2) In “hearing” (“I heard what you said!”) the listener is passive, meandering in and out of the verbal stream, not engaged enough to make a comment, not passionate enough to disagree, and not thoughtful enough to carry the conversation further. Weak and wimpy or, at best, distracted and dismissive, less a communication style than a communication impairment.

3) Participative listening creates a partnership, a team activity with all the cooperation and friction this implies. Engagement is high because you are interested, expressing interest and inviting interest. It is interesting conversation and it goes somewhere and with some panache (a word my Dad used which still sounds wonderfully soul-ish to me).

It might be helpful to know the ways of a listener. I feel myself irritated with me when I listen to prove my rightness; and I feel even more miserable when I sense someone is waiting to find my logical fault. But I love talking when there is an interchange of meaning and (e)motion. It feels to me like being a member of a motorcycle gang (the friendly kind), all of us moving in the same direction, creating lots of lovely Harley noise, and with élan (another word my Dad used to use).

Suck the Marrow Out of Life

You may remember this quote from Thoreau read by Robin Williams as the professor in “Dead Poet’s Society.” If there ever was a definition of “self-differentiation” or just vectoring your life, this would be it.

“I went to the woods because I wished to live deliberately, to front only the essential facts of life, and see if I could not learn what it had to teach, and not, when I came to die, discover that I had not lived. I did not wish to live what was not life, living is so dear; nor did I wish to practise resignation, unless it was quite necessary. I wanted to live deep and suck out all the marrow of life, to live so sturdily and Spartan-like as to put to rout all that was not life, to cut a broad swath and shave close, to drive life into a corner, and reduce it to its lowest terms, and, if it proved to be mean, why then to get the whole and genuine meanness of it, and publish its meanness to the world; or if it were sublime, to know it by experience, and be able to give a true account of it in my next excursion. For most men, it appears to me, are in a strange uncertainty about it, whether it is of the devil or of God, and have somewhat hastily concluded that it is the chief end of man here to “glorify God and enjoy him forever.” (from “Walden” by Henry David Thoreau and popularized in “Dead Poet’s Society”)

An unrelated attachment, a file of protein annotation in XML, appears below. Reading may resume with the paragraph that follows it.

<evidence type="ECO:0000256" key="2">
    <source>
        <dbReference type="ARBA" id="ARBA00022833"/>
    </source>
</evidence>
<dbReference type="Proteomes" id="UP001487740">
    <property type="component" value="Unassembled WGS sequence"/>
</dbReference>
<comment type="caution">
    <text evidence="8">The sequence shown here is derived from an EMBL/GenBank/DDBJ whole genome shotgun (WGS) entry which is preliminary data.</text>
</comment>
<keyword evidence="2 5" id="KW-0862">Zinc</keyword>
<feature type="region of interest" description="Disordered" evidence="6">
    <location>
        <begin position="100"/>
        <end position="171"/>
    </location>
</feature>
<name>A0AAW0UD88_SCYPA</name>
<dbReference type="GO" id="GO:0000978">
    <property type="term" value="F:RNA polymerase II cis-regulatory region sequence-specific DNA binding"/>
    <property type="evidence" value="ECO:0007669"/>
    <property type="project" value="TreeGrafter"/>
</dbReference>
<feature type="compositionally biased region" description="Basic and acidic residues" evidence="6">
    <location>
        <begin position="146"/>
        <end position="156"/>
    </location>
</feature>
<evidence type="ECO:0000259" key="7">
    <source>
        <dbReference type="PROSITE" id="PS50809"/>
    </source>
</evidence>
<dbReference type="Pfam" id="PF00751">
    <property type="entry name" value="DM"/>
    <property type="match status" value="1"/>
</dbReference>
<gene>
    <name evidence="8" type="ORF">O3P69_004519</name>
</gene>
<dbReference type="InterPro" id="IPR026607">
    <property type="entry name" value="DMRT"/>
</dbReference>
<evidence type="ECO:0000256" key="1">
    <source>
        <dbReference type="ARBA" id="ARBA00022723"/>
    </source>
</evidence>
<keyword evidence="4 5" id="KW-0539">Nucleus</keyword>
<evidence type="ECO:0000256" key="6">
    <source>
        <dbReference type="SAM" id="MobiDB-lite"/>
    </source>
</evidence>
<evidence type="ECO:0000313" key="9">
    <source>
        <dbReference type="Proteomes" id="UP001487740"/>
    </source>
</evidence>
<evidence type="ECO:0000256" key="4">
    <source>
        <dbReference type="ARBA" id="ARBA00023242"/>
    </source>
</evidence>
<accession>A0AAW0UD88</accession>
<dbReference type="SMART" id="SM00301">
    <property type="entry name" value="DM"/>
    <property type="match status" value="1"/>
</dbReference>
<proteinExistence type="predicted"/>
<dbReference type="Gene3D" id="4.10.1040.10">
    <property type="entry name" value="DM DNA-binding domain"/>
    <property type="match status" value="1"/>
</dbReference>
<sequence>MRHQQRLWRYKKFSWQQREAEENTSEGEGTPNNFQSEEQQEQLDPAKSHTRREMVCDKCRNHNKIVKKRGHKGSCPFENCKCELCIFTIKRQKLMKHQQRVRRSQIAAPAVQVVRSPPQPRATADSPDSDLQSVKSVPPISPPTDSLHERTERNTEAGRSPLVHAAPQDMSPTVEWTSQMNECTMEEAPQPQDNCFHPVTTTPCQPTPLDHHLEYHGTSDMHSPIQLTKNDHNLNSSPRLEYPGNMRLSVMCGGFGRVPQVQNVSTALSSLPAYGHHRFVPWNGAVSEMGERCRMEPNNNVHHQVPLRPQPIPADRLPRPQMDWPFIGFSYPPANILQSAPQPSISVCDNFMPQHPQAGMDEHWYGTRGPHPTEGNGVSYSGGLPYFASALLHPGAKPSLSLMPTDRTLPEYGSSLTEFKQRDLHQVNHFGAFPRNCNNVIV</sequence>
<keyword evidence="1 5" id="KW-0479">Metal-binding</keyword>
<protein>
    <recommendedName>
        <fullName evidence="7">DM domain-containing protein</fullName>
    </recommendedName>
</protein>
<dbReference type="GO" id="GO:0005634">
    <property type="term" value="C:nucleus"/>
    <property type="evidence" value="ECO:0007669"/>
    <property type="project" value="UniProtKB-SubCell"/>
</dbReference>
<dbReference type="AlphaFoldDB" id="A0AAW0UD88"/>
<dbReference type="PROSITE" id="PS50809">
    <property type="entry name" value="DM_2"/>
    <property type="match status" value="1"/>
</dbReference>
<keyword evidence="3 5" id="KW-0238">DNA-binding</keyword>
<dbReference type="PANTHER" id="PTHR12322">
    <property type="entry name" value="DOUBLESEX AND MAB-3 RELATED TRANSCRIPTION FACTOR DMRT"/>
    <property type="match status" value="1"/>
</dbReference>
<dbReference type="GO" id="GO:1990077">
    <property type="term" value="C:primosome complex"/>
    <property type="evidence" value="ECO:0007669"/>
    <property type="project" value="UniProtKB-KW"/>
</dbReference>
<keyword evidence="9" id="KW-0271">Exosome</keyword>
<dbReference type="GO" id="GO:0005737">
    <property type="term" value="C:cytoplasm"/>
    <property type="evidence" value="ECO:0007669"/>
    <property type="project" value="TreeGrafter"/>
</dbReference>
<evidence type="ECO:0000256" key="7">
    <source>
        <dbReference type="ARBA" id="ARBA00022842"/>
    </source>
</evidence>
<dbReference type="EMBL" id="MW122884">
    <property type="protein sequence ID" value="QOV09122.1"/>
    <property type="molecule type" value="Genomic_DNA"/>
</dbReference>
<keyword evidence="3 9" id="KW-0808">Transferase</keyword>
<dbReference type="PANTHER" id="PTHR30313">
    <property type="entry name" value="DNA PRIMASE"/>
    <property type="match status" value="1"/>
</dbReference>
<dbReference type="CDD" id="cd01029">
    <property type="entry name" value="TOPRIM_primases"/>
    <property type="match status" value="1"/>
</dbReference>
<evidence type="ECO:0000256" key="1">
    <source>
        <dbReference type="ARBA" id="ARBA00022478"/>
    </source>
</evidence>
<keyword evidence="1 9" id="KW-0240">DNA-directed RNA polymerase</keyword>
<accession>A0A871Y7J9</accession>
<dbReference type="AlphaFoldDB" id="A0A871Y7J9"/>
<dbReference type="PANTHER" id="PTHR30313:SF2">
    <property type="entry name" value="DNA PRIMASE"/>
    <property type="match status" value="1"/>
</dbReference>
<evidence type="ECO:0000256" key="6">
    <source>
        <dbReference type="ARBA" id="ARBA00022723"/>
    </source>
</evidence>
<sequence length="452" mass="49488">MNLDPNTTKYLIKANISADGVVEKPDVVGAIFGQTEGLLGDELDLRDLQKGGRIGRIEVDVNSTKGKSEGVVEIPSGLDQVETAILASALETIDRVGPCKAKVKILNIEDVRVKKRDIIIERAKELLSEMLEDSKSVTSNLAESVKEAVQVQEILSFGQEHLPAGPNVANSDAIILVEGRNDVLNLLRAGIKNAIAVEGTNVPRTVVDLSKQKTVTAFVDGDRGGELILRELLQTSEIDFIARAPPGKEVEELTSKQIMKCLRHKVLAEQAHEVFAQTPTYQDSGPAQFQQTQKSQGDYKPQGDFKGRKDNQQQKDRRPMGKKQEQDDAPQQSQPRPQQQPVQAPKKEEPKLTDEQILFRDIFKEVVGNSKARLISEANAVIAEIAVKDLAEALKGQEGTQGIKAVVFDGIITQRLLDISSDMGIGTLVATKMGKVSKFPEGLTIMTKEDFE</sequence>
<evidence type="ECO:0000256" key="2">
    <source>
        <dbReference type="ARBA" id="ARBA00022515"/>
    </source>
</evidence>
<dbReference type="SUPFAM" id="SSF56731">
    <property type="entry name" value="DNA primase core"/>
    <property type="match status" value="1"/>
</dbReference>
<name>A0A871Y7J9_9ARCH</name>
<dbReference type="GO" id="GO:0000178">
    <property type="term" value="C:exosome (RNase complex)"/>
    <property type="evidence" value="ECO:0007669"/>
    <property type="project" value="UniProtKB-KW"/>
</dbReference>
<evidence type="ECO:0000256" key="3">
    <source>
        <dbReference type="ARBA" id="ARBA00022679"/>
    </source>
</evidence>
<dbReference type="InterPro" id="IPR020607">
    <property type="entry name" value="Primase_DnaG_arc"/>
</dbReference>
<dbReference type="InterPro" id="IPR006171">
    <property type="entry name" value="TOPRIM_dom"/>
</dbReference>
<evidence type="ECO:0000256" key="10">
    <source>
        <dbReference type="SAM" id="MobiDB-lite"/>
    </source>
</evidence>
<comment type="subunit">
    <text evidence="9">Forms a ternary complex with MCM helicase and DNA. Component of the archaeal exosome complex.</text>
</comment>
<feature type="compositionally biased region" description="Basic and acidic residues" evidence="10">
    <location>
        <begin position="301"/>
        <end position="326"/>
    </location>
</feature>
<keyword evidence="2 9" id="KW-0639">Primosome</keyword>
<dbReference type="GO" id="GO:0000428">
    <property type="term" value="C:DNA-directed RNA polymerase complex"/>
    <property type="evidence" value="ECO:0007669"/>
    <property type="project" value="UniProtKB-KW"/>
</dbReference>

Strikes me as fresh and real as I grade graduate essays and theses, look forward to seawall walking with my grandson later today, reflect on the revolutions in Egypt (Mubarak just resigned) and Thailand (just beginning their Facebook / Twitter inspired insurrection), that I had better get to doing with my life what I want to do with it.

Creating Space — Loneliness

“When we feel lonely we keep looking for a person or persons who can take our loneliness away. Our lonely hearts cry out, ‘Please hold me, touch me, speak to me, pay attention to me.’ But soon we discover that the person we expect to take our loneliness away cannot give us what we ask for. Often that person feels oppressed by our demands and runs away, leaving us in despair. As long as we approach another person from our loneliness, no mature human relationship can develop. Clinging to one another in loneliness is suffocating and eventually becomes destructive. For love to be possible we need the courage to create space between us and to trust that this space allows us to dance together.” (Henri Nouwen)

Different and Differentiated

Leaders are odd in lots of ways. They usually think about what you and I think about but they do so in different ways. They handle feelings peculiarly to most others too — somehow they seem less interrupted by them. They self-define more, that is, they seem to operate out of some kind of inner value system. And that is why they are leaders and we follow them.

Leadership is not so much about books read, the charisma of your presence, your vast and varied resume. Leadership is more about how you handle “the buzz,” that angst that operates between people that makes some people merge or fuse (e.g. gossip), or run or retreat.

Lots of us lead and we lead best when we observe what is going on between people rather than trying to be smarter, have the last word, support the growing consensus, etc. Focusing less on issues or presenting problems and more on observing the emotional process, helps leaders lead.

Murray Bowen (the originator of Family Systems Theory) and Edwin Friedman (author of “Failure of Nerve“) believe that the key to leadership success is emotional self-differentiation. So what the heck is that?

The following You Tube is a simple and delightful definition about this concept. It is called The Differentiated Leader — Key to the Kingdom. Enjoy.